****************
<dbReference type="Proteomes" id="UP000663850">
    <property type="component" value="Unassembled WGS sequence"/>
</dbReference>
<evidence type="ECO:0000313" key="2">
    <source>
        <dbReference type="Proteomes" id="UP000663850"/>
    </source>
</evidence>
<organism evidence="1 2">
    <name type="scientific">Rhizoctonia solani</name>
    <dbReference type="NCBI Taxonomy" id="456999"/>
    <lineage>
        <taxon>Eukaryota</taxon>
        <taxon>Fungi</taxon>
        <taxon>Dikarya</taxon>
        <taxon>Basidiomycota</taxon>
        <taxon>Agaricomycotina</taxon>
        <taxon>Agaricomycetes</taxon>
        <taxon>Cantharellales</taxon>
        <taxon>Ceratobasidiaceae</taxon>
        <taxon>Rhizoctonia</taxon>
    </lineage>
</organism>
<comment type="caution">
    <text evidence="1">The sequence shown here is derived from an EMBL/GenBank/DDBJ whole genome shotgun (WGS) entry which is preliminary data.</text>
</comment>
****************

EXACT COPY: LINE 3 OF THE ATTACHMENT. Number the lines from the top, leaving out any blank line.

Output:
</dbReference>